Improving the view on the genetic causes of retinitis pigmentosa

The scientists also made human retinal photoreceptors derived from induced plouripotent stem cells (iPSCs) to examine the expression of REEP6 in the human retina. Credit: S. Agrawal, R. Chen, M. Cheetham and G. Arno.

Progressive development of night blindness and tunnel vision, sometimes from the early age of 2, are trademarks of retinitis pigmentosa. Being the most common inherited disorder of the retina, retinitis pigmentosa affects nearly 1 in 4,000 people. More than 1 million are visually impaired around the world due to this untreatable disease.

A number of genes have been associated with this condition. Fifty-eight are inherited in a Mendelian autosomal-recessive manner, while a number of genes are passed following an autosomal-dominant or X-linked mode of inheritance. However, these genes do not explain about 40 percent of the cases.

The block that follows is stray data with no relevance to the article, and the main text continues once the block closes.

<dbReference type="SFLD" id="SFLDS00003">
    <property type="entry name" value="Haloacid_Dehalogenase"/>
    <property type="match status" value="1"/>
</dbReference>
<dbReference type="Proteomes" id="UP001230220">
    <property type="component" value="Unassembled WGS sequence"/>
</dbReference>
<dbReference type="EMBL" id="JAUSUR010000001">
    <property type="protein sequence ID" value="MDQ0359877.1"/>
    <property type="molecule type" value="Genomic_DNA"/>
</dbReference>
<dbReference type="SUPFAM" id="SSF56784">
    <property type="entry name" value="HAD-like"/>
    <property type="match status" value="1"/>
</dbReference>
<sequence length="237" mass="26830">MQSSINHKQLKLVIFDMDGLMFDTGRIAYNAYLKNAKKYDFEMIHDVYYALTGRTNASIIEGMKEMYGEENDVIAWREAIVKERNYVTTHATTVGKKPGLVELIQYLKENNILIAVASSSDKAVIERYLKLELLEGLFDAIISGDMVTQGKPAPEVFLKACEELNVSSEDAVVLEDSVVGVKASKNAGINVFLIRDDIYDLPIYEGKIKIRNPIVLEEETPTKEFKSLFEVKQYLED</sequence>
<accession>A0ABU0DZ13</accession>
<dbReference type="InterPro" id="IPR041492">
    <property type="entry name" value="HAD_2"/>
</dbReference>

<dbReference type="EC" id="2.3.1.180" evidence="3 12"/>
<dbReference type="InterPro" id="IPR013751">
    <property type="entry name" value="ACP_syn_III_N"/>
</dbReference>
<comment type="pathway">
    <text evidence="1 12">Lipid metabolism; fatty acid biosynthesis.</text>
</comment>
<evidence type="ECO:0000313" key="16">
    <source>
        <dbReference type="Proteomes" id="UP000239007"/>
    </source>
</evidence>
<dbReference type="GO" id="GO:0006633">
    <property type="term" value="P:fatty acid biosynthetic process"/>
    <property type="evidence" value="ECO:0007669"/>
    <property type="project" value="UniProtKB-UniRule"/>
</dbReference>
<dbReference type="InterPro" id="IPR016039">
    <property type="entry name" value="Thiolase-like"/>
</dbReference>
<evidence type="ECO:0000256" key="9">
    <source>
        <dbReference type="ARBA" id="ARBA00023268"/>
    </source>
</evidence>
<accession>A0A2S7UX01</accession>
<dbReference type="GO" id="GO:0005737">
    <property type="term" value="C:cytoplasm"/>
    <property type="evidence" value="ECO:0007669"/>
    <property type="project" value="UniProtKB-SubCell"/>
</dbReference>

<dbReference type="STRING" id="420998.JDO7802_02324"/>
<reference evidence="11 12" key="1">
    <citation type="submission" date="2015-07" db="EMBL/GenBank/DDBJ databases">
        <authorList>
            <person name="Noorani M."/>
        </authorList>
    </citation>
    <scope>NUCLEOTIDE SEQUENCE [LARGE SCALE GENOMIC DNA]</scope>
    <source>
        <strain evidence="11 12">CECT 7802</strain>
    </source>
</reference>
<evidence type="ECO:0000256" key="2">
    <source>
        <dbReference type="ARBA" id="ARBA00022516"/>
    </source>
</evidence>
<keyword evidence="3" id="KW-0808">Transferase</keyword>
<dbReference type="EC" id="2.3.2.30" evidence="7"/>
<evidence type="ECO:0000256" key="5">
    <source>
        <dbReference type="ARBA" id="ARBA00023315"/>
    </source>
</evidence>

Doctorate student Smriti Agrawal, a co-first author of this study, and her mentor, co-senior author Dr. Rui Chen, associate professor of molecular and human genetics at Baylor College of Medicine, together with colleagues from other institutions in the U.K., California and Maryland have found that mutations in REEP6—a gene that until now had not been associated with a human disease—can explain some of the cases that lacked a genetic diagnosis.
This discovery was the result of a long-term collaboration, which began when Agrawal’s abstract at the renowned ARVO meeting of vision specialists caught the attention of researchers at University College London, who also study retinitis pigmentosa.
“We had discovered four families affected with this novel REEP6-associated retinitis pigmentosa in our patients and had begun preparing a manuscript when we read the abstract Rui Chen’s lab had sent to the 2016 ARVO meeting,” said co-senior author Dr. Michael Cheetham, professor of molecular and cell biology in the Institute of Ophthalmology at University College London. “When we learned that the Chen lab had a similar family and had developed mouse models with REEP6 mutations, we contacted Chen to discuss joining forces and collaborating.”
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Source: Medical Xpress